As we continue to learn more about the technology and the behaviors of the Great Pacific Garbage Patch, we have trained observers on board the System 002 mission to monitor how this new system interacts with the natural environment. We are also committed to offsetting all carbon emissions associated with the System 002 campaign. For more about our approach to topics like these, see our Environment page.


Because the cleanup systems are meant to stay in the patch for long periods, it is crucial that our systems can withstand ocean forces. We are closely monitoring the loads on the system and adapting the speed and span in the case of rough seas. We also follow the latest weather forecasts and plan the trajectory to avoid storms, and by understanding the patch climate, we can conduct operations in less critical locations. In the case of a particularly severe storm, the system can be temporarily withdrawn from activity.

Stormy seas and the ocean cleanup Maersk vessel
The winter season in the North Pacific is often accompanied by stormy seas

Fund future cleanup systems

Having the necessary funds, we deployed System 002 into the Great Pacific Garbage in July 2021. As we progress towards System 003 and onward, we welcome individuals and companies to join the mission. If you would like more information on how to make a major contribution to help us scale to a fleet of cleanup systems, please contact us.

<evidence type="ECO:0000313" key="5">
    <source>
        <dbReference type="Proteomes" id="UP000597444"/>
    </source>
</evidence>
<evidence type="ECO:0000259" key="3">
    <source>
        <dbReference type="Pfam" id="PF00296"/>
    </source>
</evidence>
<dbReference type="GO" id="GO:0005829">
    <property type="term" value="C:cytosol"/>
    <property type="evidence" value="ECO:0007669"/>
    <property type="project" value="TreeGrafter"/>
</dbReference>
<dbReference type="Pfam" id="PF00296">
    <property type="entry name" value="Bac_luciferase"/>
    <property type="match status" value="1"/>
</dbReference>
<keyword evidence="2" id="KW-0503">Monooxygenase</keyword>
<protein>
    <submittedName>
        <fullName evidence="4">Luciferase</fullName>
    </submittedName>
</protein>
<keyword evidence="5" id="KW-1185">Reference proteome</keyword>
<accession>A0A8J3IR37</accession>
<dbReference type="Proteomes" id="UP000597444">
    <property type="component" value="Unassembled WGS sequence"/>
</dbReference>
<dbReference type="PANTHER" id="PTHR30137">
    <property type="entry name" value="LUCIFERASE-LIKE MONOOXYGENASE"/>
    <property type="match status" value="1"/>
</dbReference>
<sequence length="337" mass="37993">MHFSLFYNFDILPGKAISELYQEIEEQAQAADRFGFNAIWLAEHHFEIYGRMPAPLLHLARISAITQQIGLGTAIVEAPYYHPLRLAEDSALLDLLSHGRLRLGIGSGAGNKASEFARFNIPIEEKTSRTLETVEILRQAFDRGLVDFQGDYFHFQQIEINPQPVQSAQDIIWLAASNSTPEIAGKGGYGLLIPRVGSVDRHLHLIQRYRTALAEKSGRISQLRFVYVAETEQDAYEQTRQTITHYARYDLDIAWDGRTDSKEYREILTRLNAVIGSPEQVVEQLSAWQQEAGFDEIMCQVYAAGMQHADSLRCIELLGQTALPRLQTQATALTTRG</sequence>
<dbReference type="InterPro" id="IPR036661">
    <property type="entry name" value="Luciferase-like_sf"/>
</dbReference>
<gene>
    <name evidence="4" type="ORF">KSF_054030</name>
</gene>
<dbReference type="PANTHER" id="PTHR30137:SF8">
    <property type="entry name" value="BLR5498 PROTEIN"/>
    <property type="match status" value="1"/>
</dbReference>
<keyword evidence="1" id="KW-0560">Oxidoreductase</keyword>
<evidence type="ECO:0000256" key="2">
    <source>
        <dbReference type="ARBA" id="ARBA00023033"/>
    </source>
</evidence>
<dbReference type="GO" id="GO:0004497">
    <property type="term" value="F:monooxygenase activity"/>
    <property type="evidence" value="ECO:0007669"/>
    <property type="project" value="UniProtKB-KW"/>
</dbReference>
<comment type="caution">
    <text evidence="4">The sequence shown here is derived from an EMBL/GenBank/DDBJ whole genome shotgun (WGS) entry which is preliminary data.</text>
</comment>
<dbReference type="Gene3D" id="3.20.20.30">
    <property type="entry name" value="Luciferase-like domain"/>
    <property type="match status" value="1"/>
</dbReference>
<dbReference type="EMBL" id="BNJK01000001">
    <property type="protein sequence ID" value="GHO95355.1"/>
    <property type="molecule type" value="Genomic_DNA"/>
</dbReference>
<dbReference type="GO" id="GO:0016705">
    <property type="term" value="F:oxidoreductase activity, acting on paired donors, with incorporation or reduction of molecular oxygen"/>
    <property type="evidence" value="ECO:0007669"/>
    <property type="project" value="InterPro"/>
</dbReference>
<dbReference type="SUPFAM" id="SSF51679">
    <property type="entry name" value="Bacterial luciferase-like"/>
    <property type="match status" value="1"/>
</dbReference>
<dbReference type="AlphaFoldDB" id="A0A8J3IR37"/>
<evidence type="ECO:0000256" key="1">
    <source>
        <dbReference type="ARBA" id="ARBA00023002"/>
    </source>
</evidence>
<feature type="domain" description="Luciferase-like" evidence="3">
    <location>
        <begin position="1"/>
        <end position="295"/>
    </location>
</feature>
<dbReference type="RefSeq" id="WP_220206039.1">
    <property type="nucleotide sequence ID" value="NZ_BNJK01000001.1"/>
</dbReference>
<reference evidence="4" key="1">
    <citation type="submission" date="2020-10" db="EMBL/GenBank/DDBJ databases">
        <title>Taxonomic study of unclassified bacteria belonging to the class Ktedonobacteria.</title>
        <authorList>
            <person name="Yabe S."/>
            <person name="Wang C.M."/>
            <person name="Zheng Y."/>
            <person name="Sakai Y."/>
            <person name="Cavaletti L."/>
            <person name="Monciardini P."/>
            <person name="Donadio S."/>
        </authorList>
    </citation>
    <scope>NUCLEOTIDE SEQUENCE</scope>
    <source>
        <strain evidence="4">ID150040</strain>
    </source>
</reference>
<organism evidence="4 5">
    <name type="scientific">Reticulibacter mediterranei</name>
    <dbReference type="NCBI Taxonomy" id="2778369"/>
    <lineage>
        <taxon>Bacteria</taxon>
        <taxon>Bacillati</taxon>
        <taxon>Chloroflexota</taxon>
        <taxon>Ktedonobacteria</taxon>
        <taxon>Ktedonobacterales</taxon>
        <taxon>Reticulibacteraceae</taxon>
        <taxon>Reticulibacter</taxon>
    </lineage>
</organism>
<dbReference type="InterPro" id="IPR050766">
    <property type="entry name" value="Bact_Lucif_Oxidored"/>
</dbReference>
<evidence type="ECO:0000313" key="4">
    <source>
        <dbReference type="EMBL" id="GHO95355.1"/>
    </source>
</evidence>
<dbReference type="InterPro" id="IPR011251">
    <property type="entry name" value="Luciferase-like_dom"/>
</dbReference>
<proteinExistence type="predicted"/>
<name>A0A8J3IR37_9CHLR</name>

Technology Roadmap

Following our iterative design principle, we have been able to adapt and update our technology with every offshore deployment. From System 001 to System 001/B to System 002, we have confirmed various principles and concepts behind our ocean cleanup technology. The latest iteration, System 002, is our most effective to date, which led to proof of technology, as announced in October. With this system, we can effectively capture and harvest ocean plastic with a scalable design. With System 002, we are now rounding out the Development Phase and nearing the Validation Phase of our Ocean project. We will continue operations in the Great Pacific Garbage Patch to capture more plastic and gather more insights during the harsher winter sea-state. In parallel, we will start working on System 003. This iteration will incorporate modifications to the system’s hardware and will be three times the size of System 002, allowing us to collect even more plastic. System 003 will serve as the blueprint for scale-up – we estimate to need a fleet of 10 systems in the Great Pacific Garbage Patch to effectively clean it up.

The roadmap to scale-up illustrated
The roadmap to scale-up illustrated

The evolution of The Ocean Cleanup concept

the team

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the cleanup

Help fund the development of our technology to rid the world's oceans of plastic.